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The Forum > General Discussion > Coffe shops are not the victims, the restaurants are.

Coffe shops are not the victims, the restaurants are.

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Coffee shops are not the real victims, restaurants are and this is why.

For a typical $100 spend here is the industry standard breakdown. $30 cost of goods, $35 wages (normal rates) $10 GST (close enough) which leaves $25 to pay the bills and make a profit.

Now if you take Sundays, the food cost and GST are the same, but the wages are now $70, leaving a loss of $10 before paying the bills and making a profit. This is why many are closed on Sundays and PH's.

Now pubs and clubs are no so badly effected, for two main reasons, one being pokies, the other being no table service. Qualities restaurants don't expect you to wait for the buzzer and collect your own meal, and they most certainly don't have pokies.
Posted by rehctub, Sunday, 19 March 2017 8:53:05 AM
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Butch, if you can afford to eat 5 star you can afford to pay. As Enzo somebody once said "If you have to ask the price you can't afford it!" Lets get over it, just put your lamb cutlets up to $40/kg and we'll all be happy.
Posted by Paul1405, Monday, 20 March 2017 4:17:25 PM
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The restaurants that I deal with are fine and happy. They buy my rabbit with a shelf life of seven years at 10$ ,kg and sell for 100$, kg they do not complain.
You need to sort the players out between the innovative,s and the laggers .
Posted by doog, Monday, 20 March 2017 9:57:15 PM
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Have you worked in a restaurant, retch? Recently?
Posted by Toni Lavis, Tuesday, 21 March 2017 12:50:57 AM
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No Toni, not for a while, however my brother owns a very sucesful one and i know quite a bit about them.

He says on a Sunday he would be better off closing and standing out the front handing out $5 notes to everyone. He is an industry leader.

So what is your involvement Toni? Where is your expertize in the industry and, do you agree or disagree with my figures. If you don't, then please advise your thoughts?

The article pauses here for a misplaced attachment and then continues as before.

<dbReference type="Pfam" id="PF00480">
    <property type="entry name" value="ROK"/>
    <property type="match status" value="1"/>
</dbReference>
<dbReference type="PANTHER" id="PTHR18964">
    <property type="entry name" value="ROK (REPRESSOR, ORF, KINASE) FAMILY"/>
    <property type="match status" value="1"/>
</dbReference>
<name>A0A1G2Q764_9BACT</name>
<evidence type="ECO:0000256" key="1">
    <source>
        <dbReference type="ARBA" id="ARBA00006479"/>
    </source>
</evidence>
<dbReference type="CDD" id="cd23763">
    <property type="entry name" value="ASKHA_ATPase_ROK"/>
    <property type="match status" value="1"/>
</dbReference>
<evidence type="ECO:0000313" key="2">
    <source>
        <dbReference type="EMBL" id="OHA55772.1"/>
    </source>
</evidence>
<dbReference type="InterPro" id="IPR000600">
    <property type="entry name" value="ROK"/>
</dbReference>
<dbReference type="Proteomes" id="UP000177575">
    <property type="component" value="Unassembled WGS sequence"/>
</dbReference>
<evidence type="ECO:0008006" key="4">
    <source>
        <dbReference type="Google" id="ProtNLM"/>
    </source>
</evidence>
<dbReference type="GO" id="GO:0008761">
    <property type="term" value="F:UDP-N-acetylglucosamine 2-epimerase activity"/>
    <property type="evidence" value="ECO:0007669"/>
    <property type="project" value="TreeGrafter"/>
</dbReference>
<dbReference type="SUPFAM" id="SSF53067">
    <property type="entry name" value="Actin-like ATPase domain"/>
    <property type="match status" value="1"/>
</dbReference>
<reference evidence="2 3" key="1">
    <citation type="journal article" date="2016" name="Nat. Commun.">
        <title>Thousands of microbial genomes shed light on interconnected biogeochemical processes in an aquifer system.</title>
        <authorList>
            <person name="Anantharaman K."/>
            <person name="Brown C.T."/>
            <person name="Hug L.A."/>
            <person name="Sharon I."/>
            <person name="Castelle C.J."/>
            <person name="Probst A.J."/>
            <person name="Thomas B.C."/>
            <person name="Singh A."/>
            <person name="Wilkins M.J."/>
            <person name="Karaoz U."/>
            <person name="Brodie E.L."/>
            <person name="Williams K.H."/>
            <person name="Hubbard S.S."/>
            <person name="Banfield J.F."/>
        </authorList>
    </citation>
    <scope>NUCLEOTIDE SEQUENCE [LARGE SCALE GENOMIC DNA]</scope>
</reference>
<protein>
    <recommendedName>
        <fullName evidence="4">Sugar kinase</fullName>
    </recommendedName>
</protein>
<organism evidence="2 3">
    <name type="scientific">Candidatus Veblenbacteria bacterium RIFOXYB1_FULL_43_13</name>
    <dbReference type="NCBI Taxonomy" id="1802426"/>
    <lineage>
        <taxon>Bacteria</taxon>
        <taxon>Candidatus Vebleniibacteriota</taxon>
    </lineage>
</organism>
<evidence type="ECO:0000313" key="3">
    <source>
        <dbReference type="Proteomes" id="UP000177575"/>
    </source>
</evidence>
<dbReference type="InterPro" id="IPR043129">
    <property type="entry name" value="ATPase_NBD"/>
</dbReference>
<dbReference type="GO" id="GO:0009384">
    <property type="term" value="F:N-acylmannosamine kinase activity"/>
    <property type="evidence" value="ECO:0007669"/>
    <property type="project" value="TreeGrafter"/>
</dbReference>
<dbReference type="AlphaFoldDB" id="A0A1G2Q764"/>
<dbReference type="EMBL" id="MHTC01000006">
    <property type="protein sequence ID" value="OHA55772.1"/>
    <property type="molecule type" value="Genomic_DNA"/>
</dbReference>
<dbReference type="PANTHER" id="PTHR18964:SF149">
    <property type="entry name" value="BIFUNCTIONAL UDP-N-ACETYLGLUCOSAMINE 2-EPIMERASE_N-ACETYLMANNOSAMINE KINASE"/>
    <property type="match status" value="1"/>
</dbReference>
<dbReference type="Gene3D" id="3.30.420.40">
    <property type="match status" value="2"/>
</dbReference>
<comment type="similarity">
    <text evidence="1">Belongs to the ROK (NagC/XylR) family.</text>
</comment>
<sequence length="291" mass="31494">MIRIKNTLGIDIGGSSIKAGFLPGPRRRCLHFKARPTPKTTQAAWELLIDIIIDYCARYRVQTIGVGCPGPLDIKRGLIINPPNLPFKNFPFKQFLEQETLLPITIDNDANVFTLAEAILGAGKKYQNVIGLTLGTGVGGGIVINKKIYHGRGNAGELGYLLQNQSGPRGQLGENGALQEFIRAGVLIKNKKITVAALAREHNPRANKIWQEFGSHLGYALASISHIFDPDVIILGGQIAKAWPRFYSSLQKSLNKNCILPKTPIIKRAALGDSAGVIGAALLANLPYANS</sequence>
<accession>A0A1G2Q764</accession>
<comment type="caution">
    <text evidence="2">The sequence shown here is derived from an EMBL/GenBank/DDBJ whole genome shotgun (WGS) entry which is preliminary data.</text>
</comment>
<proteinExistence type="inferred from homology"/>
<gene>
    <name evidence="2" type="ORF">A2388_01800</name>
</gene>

Doog, restaurants don't sell whole rabbits, you rabbit. They also put more on a plate than just a peice of rabbit.
Posted by rehctub, Tuesday, 21 March 2017 8:17:46 PM
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When it comes to running costs for any business, as well as ingredients and overheads, restaurants include their wages bill.

The overall wages bill for a business that operates on weekends should already include in-built penalty rates and those costs are already included in the cost of their meals Monday to Friday.

It's the same for every business that operates on weekends. Why should restaurants (and coffee shops) get special consideration?

In other words, penalty rates are already covered in running costs and any reduction is no more than a easy grab for more profit in a competitive environment.

If they still "can't afford to be open" on a weekend (probably their busiest time) then perhaps they shouldn't be in business at all.

No business has a "divine right" to be successful.
Posted by rache, Wednesday, 22 March 2017 10:42:18 AM
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So Rache, how do you explain restaurants, some very good ones, being closed on Sundays. Remembering they charge $15 for a bowl of soup, while the local cafe charges say $6.50?
Posted by rehctub, Wednesday, 22 March 2017 1:08:48 PM
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Butch, what about rent? A major cost for most retailers, how does 5 or 6 days trading compare to 7 day. Trading 12 hours a day compare to standard 8? How does that fit into your formula?
Posted by Paul1405, Wednesday, 22 March 2017 2:04:36 PM
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Paul. Most leases today have what are referred to as 'core trading hours' and they are usually 8am till 5pm Mon to Sat and 8 till 9 Thurs. Most small businesses struggle on Thursdays due to the mandetory extended hours.